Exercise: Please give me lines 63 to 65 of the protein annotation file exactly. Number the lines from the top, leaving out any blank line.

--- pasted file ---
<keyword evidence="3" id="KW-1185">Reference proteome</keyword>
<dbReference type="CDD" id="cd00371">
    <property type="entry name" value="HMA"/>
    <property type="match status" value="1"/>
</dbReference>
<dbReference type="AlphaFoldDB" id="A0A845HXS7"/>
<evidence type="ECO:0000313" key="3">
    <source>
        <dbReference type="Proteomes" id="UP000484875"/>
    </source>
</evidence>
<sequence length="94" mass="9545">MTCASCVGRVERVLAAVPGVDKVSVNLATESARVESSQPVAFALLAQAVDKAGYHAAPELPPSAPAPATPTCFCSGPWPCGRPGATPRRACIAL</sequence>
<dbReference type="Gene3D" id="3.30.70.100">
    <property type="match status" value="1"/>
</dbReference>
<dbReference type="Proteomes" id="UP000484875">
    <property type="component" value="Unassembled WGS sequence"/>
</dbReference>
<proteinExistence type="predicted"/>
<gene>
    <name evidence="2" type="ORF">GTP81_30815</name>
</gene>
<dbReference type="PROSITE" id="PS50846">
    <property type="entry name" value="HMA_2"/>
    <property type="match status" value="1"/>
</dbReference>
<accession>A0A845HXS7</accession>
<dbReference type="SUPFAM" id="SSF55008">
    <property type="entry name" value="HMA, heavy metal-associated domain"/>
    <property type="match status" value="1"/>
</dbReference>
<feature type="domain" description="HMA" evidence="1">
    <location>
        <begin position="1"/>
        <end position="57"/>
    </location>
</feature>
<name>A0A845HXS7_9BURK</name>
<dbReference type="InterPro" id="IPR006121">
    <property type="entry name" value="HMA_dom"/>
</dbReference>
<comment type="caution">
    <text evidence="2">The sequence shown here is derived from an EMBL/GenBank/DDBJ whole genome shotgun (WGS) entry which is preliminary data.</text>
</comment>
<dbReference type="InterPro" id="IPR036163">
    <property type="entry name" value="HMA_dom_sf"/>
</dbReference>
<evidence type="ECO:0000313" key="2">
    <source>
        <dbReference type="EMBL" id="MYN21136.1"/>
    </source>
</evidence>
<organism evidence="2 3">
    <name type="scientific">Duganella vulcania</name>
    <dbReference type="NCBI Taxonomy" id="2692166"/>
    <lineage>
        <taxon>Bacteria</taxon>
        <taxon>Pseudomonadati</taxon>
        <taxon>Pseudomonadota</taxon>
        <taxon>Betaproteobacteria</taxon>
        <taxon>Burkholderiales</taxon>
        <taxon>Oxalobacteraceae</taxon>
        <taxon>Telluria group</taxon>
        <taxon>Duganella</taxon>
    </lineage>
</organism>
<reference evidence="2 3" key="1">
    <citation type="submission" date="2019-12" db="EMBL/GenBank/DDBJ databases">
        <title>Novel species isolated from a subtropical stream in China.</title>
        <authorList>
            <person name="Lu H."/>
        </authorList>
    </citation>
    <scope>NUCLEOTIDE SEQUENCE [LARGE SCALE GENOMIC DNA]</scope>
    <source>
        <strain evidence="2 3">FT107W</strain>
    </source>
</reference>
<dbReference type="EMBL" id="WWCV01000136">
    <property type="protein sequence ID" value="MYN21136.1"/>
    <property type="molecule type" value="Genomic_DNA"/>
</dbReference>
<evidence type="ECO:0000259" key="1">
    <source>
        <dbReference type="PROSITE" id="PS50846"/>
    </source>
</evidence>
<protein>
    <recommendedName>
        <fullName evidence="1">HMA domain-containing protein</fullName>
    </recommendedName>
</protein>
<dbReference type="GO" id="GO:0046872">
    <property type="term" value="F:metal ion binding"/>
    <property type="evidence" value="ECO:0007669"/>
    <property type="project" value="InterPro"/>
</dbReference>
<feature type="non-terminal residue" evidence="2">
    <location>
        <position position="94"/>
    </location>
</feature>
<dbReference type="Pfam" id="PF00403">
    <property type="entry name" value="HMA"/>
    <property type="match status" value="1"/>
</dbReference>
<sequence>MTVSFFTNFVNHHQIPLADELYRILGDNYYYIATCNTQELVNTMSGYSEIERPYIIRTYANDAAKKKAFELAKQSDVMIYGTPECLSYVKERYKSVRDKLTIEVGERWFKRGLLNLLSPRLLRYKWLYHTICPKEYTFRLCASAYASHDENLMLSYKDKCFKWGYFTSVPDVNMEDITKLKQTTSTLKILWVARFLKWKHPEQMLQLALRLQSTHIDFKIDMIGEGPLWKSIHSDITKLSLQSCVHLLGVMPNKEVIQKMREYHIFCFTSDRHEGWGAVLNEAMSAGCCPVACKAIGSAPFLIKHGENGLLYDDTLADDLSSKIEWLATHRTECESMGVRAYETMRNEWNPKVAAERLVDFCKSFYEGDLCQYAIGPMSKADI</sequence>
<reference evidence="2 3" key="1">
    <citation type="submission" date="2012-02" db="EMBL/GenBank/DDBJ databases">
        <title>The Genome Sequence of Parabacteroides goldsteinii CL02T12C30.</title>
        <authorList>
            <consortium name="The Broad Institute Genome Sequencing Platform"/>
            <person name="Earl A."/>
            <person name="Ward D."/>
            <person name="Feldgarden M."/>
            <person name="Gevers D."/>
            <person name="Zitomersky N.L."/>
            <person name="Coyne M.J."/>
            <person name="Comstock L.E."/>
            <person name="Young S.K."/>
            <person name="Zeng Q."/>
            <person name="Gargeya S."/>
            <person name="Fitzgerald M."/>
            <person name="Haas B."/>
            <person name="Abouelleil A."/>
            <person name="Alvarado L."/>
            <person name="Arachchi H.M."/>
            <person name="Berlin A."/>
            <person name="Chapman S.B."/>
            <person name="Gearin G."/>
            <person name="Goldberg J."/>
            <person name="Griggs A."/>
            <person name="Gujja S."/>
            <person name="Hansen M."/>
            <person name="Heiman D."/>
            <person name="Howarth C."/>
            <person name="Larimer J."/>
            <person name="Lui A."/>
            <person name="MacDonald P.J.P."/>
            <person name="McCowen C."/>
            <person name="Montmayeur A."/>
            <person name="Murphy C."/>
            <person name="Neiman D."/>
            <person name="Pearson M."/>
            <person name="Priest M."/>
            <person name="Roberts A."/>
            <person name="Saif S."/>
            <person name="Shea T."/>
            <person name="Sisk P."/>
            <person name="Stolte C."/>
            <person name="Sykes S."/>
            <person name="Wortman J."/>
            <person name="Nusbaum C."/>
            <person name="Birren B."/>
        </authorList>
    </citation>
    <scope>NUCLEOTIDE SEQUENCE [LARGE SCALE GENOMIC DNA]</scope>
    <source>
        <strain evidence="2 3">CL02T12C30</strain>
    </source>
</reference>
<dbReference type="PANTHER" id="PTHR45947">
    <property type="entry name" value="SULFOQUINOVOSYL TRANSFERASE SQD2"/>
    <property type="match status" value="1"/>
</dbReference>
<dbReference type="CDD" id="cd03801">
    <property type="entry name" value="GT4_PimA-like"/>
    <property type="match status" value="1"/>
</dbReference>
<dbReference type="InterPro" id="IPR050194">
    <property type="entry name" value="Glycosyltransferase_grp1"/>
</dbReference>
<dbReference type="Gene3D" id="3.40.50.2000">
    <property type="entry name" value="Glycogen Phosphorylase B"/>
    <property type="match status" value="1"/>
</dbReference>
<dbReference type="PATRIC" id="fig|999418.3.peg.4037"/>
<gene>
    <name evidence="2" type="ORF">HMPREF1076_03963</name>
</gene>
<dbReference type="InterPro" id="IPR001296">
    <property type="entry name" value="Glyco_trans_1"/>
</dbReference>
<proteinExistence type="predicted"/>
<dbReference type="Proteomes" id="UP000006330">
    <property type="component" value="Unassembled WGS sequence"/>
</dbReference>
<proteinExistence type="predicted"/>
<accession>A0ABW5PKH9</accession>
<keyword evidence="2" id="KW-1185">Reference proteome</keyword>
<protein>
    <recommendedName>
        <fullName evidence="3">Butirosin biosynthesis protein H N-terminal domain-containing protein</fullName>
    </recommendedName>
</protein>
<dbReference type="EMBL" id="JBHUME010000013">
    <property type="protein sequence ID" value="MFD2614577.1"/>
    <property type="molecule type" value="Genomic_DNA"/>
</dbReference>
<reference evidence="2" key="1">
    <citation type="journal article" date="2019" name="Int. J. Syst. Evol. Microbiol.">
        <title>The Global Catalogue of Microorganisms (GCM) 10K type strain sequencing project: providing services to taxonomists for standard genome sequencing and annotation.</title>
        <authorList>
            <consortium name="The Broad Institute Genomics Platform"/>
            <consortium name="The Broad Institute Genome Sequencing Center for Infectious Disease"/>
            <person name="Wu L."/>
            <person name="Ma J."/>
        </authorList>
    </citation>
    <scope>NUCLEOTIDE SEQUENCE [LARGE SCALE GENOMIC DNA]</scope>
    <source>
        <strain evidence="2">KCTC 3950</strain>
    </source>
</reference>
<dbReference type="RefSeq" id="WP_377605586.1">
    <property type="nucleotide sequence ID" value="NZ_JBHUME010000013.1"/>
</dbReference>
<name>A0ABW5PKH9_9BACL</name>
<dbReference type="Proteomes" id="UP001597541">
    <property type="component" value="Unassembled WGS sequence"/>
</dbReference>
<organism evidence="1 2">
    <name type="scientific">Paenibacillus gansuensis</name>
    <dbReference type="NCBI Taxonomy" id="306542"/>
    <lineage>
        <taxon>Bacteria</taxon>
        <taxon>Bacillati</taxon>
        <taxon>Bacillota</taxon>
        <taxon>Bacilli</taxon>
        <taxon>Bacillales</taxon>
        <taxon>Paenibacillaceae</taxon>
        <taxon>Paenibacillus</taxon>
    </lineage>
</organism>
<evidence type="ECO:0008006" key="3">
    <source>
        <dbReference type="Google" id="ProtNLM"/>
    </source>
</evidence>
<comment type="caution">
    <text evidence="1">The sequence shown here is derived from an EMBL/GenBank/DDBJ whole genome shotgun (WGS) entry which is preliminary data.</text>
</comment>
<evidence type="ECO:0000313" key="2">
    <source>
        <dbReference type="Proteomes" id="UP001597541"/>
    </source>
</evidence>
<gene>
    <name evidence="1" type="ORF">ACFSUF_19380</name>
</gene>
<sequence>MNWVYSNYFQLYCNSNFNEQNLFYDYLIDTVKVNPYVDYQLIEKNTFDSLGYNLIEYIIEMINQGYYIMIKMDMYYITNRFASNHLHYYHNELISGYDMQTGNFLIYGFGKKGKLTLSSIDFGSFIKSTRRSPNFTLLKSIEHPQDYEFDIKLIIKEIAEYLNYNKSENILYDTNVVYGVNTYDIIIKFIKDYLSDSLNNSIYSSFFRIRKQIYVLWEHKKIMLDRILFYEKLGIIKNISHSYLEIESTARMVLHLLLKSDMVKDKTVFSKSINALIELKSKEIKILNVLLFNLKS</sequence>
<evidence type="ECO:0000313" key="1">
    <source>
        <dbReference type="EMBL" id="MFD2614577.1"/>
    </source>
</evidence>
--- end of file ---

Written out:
        <taxon>Telluria group</taxon>
        <taxon>Duganella</taxon>
    </lineage>